Source: Belgrade News
January 12, 2016
The bright red siding and gleaming gold cross atop the roof make St. Anthony’s the Great Orthodox Church hard to miss.
St. Anthony’s is the first and only permanent structure in the Bozeman area for the Eastern Orthodox faith. One year ago, the church opened its doors after parish members built it from the ground up. Since then, their numbers have steadily grown.
“Orthodoxy is actually quietly growing in America,’ said Father David Morrison, the priest at St. Anthony’s. “We just don’t do any flashy advertising, so it’s not really in your face.”
Morrison said the parish has between 100 and 110 people “on the roster” but around 80 typically show up for services on Sunday. He said the bright new building most likely increased their visibility within the community.
“It’s kind of been a ‘if you build it, they will come’ sort of thing,” said Morrison. “We can’t believe it, we’re just this small parish but we have this truly incredible space. I love it, I can’t believe we were able to pull this off.”
Morrison said he and his parish members are planning to continue building on their property in the future as their congregation grows. Their “master plan” includes a cemetery, a community garden, and a larger worship space to accommodate between 200 and 300 people. A large wooden cross marks the spot where they hope to build the expanded service space one day.
The parish purchased a 20-acre plot of land in 2012 and built the church during the summer of 2014. Before then, they bounced around from place to place, at one point meeting in the Belgrade Senior Center.
“This was a really big step for our people to buy land, build their own space, and have a permanent spot,” Morrison said.
According to Subdeacon John Heilman, countless members of the parish stepped forward to offer their own unique skill sets to the building project.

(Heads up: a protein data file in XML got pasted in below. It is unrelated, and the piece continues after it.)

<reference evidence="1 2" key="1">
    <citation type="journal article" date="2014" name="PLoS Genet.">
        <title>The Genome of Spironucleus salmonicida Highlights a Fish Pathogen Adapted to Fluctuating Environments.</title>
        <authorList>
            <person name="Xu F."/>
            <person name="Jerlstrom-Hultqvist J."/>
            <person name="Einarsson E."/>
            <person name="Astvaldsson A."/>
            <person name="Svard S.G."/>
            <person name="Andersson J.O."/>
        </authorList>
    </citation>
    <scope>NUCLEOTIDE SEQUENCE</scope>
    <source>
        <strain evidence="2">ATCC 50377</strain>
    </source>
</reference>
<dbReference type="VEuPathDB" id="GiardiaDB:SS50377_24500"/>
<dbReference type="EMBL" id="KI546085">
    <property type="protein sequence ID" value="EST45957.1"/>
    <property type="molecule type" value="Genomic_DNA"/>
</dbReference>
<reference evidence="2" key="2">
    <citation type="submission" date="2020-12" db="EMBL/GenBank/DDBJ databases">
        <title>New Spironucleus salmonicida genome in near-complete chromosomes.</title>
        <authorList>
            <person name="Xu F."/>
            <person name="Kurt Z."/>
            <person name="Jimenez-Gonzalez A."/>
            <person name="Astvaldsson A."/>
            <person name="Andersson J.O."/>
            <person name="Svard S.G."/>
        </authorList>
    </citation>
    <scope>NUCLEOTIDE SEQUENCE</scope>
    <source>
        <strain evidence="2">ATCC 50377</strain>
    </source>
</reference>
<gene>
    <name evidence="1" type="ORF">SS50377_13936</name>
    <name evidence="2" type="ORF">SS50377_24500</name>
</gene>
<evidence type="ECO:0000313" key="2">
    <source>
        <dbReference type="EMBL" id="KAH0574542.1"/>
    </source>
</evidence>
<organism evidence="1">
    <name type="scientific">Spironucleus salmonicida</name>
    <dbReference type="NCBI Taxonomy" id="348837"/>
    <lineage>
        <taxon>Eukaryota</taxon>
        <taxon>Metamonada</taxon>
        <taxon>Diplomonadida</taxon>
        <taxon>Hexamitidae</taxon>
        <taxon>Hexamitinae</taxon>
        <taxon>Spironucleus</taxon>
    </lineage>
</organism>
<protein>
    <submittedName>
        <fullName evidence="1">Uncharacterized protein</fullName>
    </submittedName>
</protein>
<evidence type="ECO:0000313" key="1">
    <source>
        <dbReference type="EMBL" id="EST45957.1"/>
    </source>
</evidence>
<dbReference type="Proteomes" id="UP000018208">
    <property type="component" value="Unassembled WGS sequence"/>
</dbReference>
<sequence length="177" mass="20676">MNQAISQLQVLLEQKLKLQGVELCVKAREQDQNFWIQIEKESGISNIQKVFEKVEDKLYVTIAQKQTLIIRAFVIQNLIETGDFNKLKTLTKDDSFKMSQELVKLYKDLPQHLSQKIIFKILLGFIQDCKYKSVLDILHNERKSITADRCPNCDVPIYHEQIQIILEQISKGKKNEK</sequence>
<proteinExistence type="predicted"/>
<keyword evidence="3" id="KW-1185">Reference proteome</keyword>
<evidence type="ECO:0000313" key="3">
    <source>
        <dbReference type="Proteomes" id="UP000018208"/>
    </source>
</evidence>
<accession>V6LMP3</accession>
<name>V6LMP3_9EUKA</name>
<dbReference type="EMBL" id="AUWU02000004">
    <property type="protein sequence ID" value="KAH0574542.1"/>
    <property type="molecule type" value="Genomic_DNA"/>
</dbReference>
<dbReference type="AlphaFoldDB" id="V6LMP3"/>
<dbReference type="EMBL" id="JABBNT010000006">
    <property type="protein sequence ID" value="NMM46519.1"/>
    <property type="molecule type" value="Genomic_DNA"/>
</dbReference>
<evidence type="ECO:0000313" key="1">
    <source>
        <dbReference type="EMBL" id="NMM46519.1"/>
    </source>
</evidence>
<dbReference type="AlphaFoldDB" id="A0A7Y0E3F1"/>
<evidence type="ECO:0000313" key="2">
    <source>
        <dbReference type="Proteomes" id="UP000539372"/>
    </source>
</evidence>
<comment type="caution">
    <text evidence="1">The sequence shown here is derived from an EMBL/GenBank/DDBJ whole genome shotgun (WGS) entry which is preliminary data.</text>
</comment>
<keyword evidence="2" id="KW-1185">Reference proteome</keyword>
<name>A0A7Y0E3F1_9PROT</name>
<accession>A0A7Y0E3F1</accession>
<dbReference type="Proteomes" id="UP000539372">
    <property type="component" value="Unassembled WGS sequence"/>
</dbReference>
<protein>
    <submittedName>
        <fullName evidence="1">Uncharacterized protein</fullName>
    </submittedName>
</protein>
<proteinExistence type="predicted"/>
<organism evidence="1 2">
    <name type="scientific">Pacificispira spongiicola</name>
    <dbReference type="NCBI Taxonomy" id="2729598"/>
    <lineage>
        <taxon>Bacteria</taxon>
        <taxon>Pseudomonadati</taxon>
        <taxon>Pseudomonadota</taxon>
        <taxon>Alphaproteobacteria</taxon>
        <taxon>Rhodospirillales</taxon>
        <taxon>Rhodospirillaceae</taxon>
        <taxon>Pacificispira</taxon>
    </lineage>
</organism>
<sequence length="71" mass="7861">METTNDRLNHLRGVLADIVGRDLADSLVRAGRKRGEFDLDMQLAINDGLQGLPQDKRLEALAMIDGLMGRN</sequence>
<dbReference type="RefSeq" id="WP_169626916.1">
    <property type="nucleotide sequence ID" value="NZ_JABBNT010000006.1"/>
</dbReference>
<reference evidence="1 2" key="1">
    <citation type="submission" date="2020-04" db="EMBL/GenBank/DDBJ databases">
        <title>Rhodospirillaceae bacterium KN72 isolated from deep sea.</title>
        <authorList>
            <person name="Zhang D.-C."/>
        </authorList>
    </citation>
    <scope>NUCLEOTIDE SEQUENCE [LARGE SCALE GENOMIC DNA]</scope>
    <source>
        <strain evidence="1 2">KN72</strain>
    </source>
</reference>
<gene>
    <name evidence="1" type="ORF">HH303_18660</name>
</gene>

“I was amazed on a regular basis as we built our new church,” he said. “It turned out we had among the members of our small congregation an experienced finance man, a certified architect, a certified land surveyor, a crew of skilled builders and several artists who knew how to put color, shape and texture together. Hours of volunteer labor in the construction must be up in the thousands.”
Morrison and his family came to St. Anthony’s three years ago, so he stepped into the parish just as plans for the new church really started rolling. Heilman and his wife, Judith, have watched St. Anthony’s grow and transition since 2005, though.
“We were previously crowded into a small storefront next to a dog grooming studio,” Heilman said. “Not a site conducive to sacred worship. The best part of the new space is that it is a church. It looks like one from the outside and on the inside it is clearly a beautiful place for worship in the tradition of the Eastern Orthodox Church.”
The sanctuary in an Orthodox church is quite different from that of a Protestant church. The heady scent of incense lingers in the air even between services and colorful depictions of disciples, saints and religious scenes cover an elaborate wooden wall called an iconostasis. A door in the center opens to reveal an ornate altar.
“Our services engage all of the senses,” Morrison said. “We believe you can feel God in a variety of ways, so we include taste, touch and smell in our services, too.”
The iconostasis represents a “point of union” between heaven and earth, Morrison said. It’s a key piece of Orthodox worship, which the priest called “historic Christianity.”
Though Greeks, Russians, and a whole host of other cultures have their own brand of orthodoxy, Morrison said all are essentially under the umbrella of Eastern Orthodox.
St. Anthony’s is a bit of a melting pot. While the church itself is American Orthodox, Morrison said that just refers to the fact that its clergy is American born.
“We’re the only Orthodox church in town, so we have people from all over the place,” he said. “Greece, Russia, Moldova, Romania. It’s incredible.”
While it may seem unfamiliar and foreign to some, Morrison said the Eastern Orthodox faith is truly “beautiful.”
“It’s an adjustment coming to our services, for sure,” he said. “But it’s really beautiful.